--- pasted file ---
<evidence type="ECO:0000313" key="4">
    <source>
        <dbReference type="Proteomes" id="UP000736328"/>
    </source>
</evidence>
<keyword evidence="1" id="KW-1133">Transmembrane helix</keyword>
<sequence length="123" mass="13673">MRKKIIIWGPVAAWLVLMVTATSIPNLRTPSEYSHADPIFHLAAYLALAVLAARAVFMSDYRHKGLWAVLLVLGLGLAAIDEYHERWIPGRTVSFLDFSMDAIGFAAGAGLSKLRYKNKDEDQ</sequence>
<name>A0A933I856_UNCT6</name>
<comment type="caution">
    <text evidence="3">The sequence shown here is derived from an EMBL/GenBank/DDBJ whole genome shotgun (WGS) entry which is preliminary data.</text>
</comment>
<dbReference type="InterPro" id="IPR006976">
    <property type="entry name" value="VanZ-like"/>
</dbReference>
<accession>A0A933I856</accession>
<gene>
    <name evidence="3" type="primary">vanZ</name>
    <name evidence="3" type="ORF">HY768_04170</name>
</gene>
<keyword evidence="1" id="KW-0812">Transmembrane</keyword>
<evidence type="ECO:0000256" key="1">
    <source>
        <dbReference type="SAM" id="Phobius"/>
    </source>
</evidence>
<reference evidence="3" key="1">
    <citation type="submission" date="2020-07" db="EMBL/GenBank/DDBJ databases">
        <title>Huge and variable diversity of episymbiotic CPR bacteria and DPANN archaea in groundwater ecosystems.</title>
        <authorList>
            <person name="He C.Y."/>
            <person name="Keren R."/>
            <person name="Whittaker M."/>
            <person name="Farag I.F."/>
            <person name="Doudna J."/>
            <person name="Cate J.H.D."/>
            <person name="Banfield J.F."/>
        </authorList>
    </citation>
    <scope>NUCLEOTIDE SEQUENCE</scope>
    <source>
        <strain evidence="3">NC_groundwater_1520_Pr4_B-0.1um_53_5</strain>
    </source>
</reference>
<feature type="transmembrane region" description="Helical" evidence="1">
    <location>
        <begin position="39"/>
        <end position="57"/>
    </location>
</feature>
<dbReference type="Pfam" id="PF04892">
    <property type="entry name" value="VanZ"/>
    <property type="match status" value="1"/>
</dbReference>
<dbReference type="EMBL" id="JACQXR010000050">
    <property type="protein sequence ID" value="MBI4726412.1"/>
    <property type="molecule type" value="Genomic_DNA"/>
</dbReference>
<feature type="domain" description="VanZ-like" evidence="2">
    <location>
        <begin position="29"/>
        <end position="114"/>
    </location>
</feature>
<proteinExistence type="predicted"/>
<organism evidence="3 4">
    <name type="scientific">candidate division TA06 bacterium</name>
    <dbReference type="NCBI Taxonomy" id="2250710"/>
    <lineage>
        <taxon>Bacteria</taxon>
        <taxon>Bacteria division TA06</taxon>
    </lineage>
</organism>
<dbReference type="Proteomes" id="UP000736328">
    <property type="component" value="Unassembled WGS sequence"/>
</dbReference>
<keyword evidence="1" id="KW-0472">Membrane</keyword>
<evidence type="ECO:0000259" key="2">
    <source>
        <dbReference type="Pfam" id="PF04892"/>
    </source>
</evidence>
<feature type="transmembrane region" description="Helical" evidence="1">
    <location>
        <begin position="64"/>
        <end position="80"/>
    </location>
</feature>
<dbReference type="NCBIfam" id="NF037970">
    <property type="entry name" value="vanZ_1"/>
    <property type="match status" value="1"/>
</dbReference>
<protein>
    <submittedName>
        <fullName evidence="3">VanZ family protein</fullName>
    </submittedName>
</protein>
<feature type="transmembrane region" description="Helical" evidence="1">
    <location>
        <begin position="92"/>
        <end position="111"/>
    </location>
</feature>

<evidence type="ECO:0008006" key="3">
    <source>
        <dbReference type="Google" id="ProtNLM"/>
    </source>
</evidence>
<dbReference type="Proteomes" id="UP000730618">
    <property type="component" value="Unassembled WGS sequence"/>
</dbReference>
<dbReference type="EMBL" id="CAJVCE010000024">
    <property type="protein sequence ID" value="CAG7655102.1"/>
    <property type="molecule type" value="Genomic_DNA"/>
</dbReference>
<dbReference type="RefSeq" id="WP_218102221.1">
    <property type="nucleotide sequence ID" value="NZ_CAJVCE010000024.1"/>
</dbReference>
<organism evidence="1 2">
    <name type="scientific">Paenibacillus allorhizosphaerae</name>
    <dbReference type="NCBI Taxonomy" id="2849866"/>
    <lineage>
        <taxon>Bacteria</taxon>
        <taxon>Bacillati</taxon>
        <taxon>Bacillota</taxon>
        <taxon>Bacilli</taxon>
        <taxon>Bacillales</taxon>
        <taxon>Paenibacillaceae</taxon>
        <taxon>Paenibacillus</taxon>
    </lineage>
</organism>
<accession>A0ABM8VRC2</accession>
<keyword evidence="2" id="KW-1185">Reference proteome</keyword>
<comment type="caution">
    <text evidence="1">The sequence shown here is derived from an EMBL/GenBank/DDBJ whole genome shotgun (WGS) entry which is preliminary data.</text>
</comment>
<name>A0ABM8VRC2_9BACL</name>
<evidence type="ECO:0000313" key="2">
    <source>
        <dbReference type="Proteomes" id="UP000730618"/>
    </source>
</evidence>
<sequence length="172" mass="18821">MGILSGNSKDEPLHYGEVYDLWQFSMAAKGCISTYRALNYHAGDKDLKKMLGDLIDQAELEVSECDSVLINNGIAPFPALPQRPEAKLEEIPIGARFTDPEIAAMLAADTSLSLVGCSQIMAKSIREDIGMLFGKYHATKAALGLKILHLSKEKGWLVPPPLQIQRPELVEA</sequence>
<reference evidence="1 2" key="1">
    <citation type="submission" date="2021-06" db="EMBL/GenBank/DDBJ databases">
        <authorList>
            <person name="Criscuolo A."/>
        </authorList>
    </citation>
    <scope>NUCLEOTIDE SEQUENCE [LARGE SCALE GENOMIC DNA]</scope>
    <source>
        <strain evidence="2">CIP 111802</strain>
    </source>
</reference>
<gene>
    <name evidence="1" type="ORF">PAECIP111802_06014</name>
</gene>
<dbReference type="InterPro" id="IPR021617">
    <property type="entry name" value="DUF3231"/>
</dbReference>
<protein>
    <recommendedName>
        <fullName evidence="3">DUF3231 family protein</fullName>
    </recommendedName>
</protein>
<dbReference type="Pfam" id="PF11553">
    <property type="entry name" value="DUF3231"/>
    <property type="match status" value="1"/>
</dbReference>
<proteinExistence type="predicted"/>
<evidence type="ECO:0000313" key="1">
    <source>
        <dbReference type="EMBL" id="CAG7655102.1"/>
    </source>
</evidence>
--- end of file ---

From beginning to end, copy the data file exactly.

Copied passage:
<evidence type="ECO:0000313" key="4">
    <source>
        <dbReference type="Proteomes" id="UP000736328"/>
    </source>
</evidence>
<keyword evidence="1" id="KW-1133">Transmembrane helix</keyword>
<sequence length="123" mass="13673">MRKKIIIWGPVAAWLVLMVTATSIPNLRTPSEYSHADPIFHLAAYLALAVLAARAVFMSDYRHKGLWAVLLVLGLGLAAIDEYHERWIPGRTVSFLDFSMDAIGFAAGAGLSKLRYKNKDEDQ</sequence>
<name>A0A933I856_UNCT6</name>
<comment type="caution">
    <text evidence="3">The sequence shown here is derived from an EMBL/GenBank/DDBJ whole genome shotgun (WGS) entry which is preliminary data.</text>
</comment>
<dbReference type="InterPro" id="IPR006976">
    <property type="entry name" value="VanZ-like"/>
</dbReference>
<accession>A0A933I856</accession>
<gene>
    <name evidence="3" type="primary">vanZ</name>
    <name evidence="3" type="ORF">HY768_04170</name>
</gene>
<keyword evidence="1" id="KW-0812">Transmembrane</keyword>
<evidence type="ECO:0000256" key="1">
    <source>
        <dbReference type="SAM" id="Phobius"/>
    </source>
</evidence>
<reference evidence="3" key="1">
    <citation type="submission" date="2020-07" db="EMBL/GenBank/DDBJ databases">
        <title>Huge and variable diversity of episymbiotic CPR bacteria and DPANN archaea in groundwater ecosystems.</title>
        <authorList>
            <person name="He C.Y."/>
            <person name="Keren R."/>
            <person name="Whittaker M."/>
            <person name="Farag I.F."/>
            <person name="Doudna J."/>
            <person name="Cate J.H.D."/>
            <person name="Banfield J.F."/>
        </authorList>
    </citation>
    <scope>NUCLEOTIDE SEQUENCE</scope>
    <source>
        <strain evidence="3">NC_groundwater_1520_Pr4_B-0.1um_53_5</strain>
    </source>
</reference>
<feature type="transmembrane region" description="Helical" evidence="1">
    <location>
        <begin position="39"/>
        <end position="57"/>
    </location>
</feature>
<dbReference type="Pfam" id="PF04892">
    <property type="entry name" value="VanZ"/>
    <property type="match status" value="1"/>
</dbReference>
<dbReference type="EMBL" id="JACQXR010000050">
    <property type="protein sequence ID" value="MBI4726412.1"/>
    <property type="molecule type" value="Genomic_DNA"/>
</dbReference>
<feature type="domain" description="VanZ-like" evidence="2">
    <location>
        <begin position="29"/>
        <end position="114"/>
    </location>
</feature>
<proteinExistence type="predicted"/>
<organism evidence="3 4">
    <name type="scientific">candidate division TA06 bacterium</name>
    <dbReference type="NCBI Taxonomy" id="2250710"/>
    <lineage>
        <taxon>Bacteria</taxon>
        <taxon>Bacteria division TA06</taxon>
    </lineage>
</organism>
<dbReference type="Proteomes" id="UP000736328">
    <property type="component" value="Unassembled WGS sequence"/>
</dbReference>
<keyword evidence="1" id="KW-0472">Membrane</keyword>
<evidence type="ECO:0000259" key="2">
    <source>
        <dbReference type="Pfam" id="PF04892"/>
    </source>
</evidence>
<feature type="transmembrane region" description="Helical" evidence="1">
    <location>
        <begin position="64"/>
        <end position="80"/>
    </location>
</feature>
<dbReference type="NCBIfam" id="NF037970">
    <property type="entry name" value="vanZ_1"/>
    <property type="match status" value="1"/>
</dbReference>
<protein>
    <submittedName>
        <fullName evidence="3">VanZ family protein</fullName>
    </submittedName>
</protein>
<feature type="transmembrane region" description="Helical" evidence="1">
    <location>
        <begin position="92"/>
        <end position="111"/>
    </location>
</feature>

<evidence type="ECO:0008006" key="3">
    <source>
        <dbReference type="Google" id="ProtNLM"/>
    </source>
</evidence>
<dbReference type="Proteomes" id="UP000730618">
    <property type="component" value="Unassembled WGS sequence"/>
</dbReference>
<dbReference type="EMBL" id="CAJVCE010000024">
    <property type="protein sequence ID" value="CAG7655102.1"/>
    <property type="molecule type" value="Genomic_DNA"/>
</dbReference>
<dbReference type="RefSeq" id="WP_218102221.1">
    <property type="nucleotide sequence ID" value="NZ_CAJVCE010000024.1"/>
</dbReference>
<organism evidence="1 2">
    <name type="scientific">Paenibacillus allorhizosphaerae</name>
    <dbReference type="NCBI Taxonomy" id="2849866"/>
    <lineage>
        <taxon>Bacteria</taxon>
        <taxon>Bacillati</taxon>
        <taxon>Bacillota</taxon>
        <taxon>Bacilli</taxon>
        <taxon>Bacillales</taxon>
        <taxon>Paenibacillaceae</taxon>
        <taxon>Paenibacillus</taxon>
    </lineage>
</organism>
<accession>A0ABM8VRC2</accession>
<keyword evidence="2" id="KW-1185">Reference proteome</keyword>
<comment type="caution">
    <text evidence="1">The sequence shown here is derived from an EMBL/GenBank/DDBJ whole genome shotgun (WGS) entry which is preliminary data.</text>
</comment>
<name>A0ABM8VRC2_9BACL</name>
<evidence type="ECO:0000313" key="2">
    <source>
        <dbReference type="Proteomes" id="UP000730618"/>
    </source>
</evidence>
<sequence length="172" mass="18821">MGILSGNSKDEPLHYGEVYDLWQFSMAAKGCISTYRALNYHAGDKDLKKMLGDLIDQAELEVSECDSVLINNGIAPFPALPQRPEAKLEEIPIGARFTDPEIAAMLAADTSLSLVGCSQIMAKSIREDIGMLFGKYHATKAALGLKILHLSKEKGWLVPPPLQIQRPELVEA</sequence>
<reference evidence="1 2" key="1">
    <citation type="submission" date="2021-06" db="EMBL/GenBank/DDBJ databases">
        <authorList>
            <person name="Criscuolo A."/>
        </authorList>
    </citation>
    <scope>NUCLEOTIDE SEQUENCE [LARGE SCALE GENOMIC DNA]</scope>
    <source>
        <strain evidence="2">CIP 111802</strain>
    </source>
</reference>
<gene>
    <name evidence="1" type="ORF">PAECIP111802_06014</name>
</gene>
<dbReference type="InterPro" id="IPR021617">
    <property type="entry name" value="DUF3231"/>
</dbReference>
<protein>
    <recommendedName>
        <fullName evidence="3">DUF3231 family protein</fullName>
    </recommendedName>
</protein>
<dbReference type="Pfam" id="PF11553">
    <property type="entry name" value="DUF3231"/>
    <property type="match status" value="1"/>
</dbReference>
<proteinExistence type="predicted"/>
<evidence type="ECO:0000313" key="1">
    <source>
        <dbReference type="EMBL" id="CAG7655102.1"/>
    </source>
</evidence>